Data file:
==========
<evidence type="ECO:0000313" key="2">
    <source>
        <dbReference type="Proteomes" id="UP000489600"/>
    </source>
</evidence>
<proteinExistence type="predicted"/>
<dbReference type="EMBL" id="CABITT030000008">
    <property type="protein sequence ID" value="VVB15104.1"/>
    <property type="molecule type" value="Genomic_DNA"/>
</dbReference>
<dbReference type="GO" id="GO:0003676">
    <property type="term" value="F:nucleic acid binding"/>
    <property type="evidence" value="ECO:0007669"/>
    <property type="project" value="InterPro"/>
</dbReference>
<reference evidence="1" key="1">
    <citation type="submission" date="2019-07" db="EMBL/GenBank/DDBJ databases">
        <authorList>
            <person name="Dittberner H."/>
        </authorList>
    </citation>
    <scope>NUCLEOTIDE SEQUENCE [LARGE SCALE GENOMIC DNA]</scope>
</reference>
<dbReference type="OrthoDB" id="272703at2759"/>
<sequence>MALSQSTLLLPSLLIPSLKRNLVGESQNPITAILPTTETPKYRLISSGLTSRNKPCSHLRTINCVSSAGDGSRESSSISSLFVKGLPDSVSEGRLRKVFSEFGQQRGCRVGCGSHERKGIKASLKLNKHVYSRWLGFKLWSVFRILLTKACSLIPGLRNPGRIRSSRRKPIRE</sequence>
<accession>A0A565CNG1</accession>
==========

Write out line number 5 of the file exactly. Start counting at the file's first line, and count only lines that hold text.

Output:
</evidence>